Lebanon News

Kahwagi: No compromise with soldier-killers

Life returns back to normal in Souk al-Arid in Tripoli Wednesday after four days of fighting between the Army and Islamist militants came to an end at the begenning of the week. (The Daily Star/Antoine Amrieh)

BEIRUT: Lebanon’s Army chief Wednesday declared there would be no truce with terrorists who attack soldiers, dismissing rumors that a secret compromise with militants was forged to end this week’s crisis in Tripoli.

Gen. Jean Kahwagi vowed to hunt down Islamist militants during a visit to the families of two soldiers killed during the four-day military offensive against jihadists in north Lebanon that ended Monday.

“There will be no compromise or truce with the soldier-killers,” Kahwagi said in remarks carried by the state-run National News Agency.

He reiterated the Army’s position against striking any deal with militants, insisting that the clashes ended after the jihadists crumbled, and not because of a secret agreement.

“Each party that attacked the Army is considered a terrorist,” Kahwagi added.

The fighting that killed 42 people, including eight civilians and 11 Army troops, was among the fiercest bouts of Syria-related violence in the northern port city since the 2011 outbreak of the neighboring war.

But Shadi Mawlawi and Osama Mansur, two jihadist leaders who were involved in the clashes, disappeared as the Army moved into their embattled neighborhood of Bab al-Tabbaneh, leading some to suspect a secret compromise.

The Army chief’s remarks were made during Kahwagi’s visits to families of Maj. Jihad Haber and Capt. Firas al-Hakim in the towns of Mansourieh, Bhamdoun and Aley Wednesday afternoon.

He commended the fallen soldiers’ “momentous sacrifices during the battle,” promising that “their blood and the blood of their military companions would not go to waste.” Kahwagi’s comments came as the Army launched widespread raids in the north, arresting 16 suspected militants.

Troops raided suspected militant hideouts in Tripoli’s neighborhood of Abi Samra, arresting eight people, including three Syrians, and confiscated three automatic rifles, a rocket-propelled grenade and 10 hand grenades, in addition to ammunition and military gear, an Army statement said.

Similar raids were carried out on Syrian refugee gatherings in the area of Minyeh, during which eight people were apprehended on suspicion of having links to terrorist groups, it added.

Earlier Wednesday, the Army raided an apartment in Abi Samra which was occupied by fundamentalist preacher Sheikh Khaled Hablas, confiscating a computer, security sources told The Daily Star.

By midday, the Army arrested one of Hablas’ supporters, identified by his last name Khalaf.

The Army said in a separate statement Wednesday that three gunmen had turned themselves in. It also issued a strongly worded statement Monday warning militants to hand themselves over, or be hunted down.

Hablas, who was previously seen as a low-key figure, preaches at Haroun Mosque in his hometown of Bhenin in the district of Minyeh, north of Tripoli. He is also an outspoken opponent of the military.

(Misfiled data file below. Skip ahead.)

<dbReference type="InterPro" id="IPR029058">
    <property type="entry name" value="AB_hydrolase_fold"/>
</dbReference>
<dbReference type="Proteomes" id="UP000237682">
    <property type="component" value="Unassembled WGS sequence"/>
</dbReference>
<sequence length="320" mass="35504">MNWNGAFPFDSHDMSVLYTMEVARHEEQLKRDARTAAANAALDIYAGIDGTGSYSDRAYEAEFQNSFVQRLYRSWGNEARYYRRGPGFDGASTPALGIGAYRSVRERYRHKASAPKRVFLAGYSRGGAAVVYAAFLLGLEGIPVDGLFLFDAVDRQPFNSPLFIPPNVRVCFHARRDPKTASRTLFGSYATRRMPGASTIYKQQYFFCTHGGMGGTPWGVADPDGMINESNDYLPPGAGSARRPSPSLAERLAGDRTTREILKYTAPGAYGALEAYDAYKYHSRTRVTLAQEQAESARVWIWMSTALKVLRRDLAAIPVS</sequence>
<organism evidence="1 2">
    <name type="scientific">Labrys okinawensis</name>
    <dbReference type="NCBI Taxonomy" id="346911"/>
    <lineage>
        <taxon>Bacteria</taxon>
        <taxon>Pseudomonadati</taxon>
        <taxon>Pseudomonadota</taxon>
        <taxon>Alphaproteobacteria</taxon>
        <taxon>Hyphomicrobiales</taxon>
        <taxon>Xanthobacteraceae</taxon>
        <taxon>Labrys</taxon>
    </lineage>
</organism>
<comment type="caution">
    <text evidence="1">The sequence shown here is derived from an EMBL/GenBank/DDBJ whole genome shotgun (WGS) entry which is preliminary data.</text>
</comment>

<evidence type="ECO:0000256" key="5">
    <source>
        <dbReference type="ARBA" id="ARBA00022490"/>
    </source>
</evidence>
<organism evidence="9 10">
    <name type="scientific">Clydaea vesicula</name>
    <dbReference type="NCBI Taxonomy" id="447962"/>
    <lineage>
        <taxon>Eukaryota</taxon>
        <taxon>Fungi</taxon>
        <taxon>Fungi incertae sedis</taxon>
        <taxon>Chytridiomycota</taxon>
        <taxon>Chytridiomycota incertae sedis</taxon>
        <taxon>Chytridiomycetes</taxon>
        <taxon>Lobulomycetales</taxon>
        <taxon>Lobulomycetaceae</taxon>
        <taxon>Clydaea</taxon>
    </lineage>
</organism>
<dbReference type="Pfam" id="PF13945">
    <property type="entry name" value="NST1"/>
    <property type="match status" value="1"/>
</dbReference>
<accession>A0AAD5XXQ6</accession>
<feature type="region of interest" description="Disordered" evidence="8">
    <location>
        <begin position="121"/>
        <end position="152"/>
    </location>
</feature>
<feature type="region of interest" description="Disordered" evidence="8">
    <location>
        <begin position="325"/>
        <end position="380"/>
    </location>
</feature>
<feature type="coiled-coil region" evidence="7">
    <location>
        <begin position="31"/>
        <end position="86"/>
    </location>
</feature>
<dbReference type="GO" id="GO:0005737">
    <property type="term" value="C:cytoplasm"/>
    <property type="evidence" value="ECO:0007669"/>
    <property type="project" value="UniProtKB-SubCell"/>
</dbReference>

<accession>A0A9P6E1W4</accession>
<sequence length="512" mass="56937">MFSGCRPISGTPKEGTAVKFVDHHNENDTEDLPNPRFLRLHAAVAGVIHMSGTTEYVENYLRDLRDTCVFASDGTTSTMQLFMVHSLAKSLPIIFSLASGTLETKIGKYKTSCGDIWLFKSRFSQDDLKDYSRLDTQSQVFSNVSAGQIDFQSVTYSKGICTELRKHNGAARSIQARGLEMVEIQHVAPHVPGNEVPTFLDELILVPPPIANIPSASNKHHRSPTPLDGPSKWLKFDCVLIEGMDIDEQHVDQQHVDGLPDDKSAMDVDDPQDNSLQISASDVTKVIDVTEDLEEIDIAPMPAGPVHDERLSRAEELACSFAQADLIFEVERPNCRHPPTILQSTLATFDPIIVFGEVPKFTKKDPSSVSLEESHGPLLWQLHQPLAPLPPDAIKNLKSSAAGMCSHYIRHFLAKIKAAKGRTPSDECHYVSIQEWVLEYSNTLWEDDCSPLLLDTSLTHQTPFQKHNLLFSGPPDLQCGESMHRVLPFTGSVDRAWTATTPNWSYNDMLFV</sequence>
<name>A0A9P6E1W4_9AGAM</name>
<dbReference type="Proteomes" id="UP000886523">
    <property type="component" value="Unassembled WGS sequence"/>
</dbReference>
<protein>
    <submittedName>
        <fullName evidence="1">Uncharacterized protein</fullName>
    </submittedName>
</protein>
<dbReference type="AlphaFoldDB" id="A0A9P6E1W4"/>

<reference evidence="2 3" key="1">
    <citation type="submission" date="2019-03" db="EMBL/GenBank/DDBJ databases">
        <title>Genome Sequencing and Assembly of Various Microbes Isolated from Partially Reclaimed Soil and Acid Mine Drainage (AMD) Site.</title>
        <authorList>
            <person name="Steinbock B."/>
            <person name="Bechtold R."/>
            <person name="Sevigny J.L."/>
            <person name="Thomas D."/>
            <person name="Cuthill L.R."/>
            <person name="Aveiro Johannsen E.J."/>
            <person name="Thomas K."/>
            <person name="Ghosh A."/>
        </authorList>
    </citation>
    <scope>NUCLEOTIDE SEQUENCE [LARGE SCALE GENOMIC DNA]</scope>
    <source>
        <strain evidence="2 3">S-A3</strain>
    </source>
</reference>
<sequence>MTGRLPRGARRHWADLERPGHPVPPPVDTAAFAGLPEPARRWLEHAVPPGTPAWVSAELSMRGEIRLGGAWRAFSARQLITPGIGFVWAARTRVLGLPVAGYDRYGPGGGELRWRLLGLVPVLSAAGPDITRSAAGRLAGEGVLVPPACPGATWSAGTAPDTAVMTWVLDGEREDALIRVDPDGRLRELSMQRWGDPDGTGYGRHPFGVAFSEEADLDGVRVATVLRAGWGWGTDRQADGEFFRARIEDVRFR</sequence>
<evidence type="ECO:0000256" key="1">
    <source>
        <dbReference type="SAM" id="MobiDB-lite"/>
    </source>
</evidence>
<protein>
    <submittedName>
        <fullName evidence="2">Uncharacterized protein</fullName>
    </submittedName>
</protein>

The Army carrying out raids beginning in the early morning over a large perimeter stretching between Abi Samra and Dahr al-Ain, including Wadi Haab in the region of Koura.

Helicopter gunships backed ground troops as they searched for the runaway militants involved in the fighting in Tripoli.

Soldiers redeployed heavily in Abi Samra, conducting patrols and setting up fixed and roving checkpoints on the roads leading to the battered neighborhoods.

About 200 suspects have been arrested since the fighting erupted last Friday. In the meantime, schools and universities in the city reopened after several days of forced closure.

Residents displaced by the fighting continued to return gradually to Tripoli’s battered Bab al-Tabbaneh neighborhood, where much of the fighting was centered.

Local sources said that some residents returned to check on their belongings, amid calls for government assistance to help them repair their damaged property.But dozens of shops and businesses remained closed Wednesday, with some parts of the neighborhood in complete ruins.

The Army’s campaign spread to the south in Sidon, where it found six bomb detonators, rifles and ammunition in an abandoned house in the area of Sirob, a military statement said.

The military also arrested a suspected militant in connection with a foiled attack against an Army headquarters and a Hezbollah complex in Sidon, security sources told The Daily Star.

The residence of suspect Abdel-Rahman Hallaq overlooks Hezbollah’s Fatima Zahra Compound, which houses a Shiite mosque, an infirmary and a lecture hall.

Army troops also raided several informal refugee settlements in the area of Sharhabil, arresting three Syrians for not possessing legal documents, they added.

An Army source said the situation in Sidon was not dangerous and measures there were intended as precautionary. Additional reporting by Antoine Amrieh

 
A version of this article appeared in the print edition of The Daily Star on October 30, 2014, on page 1.

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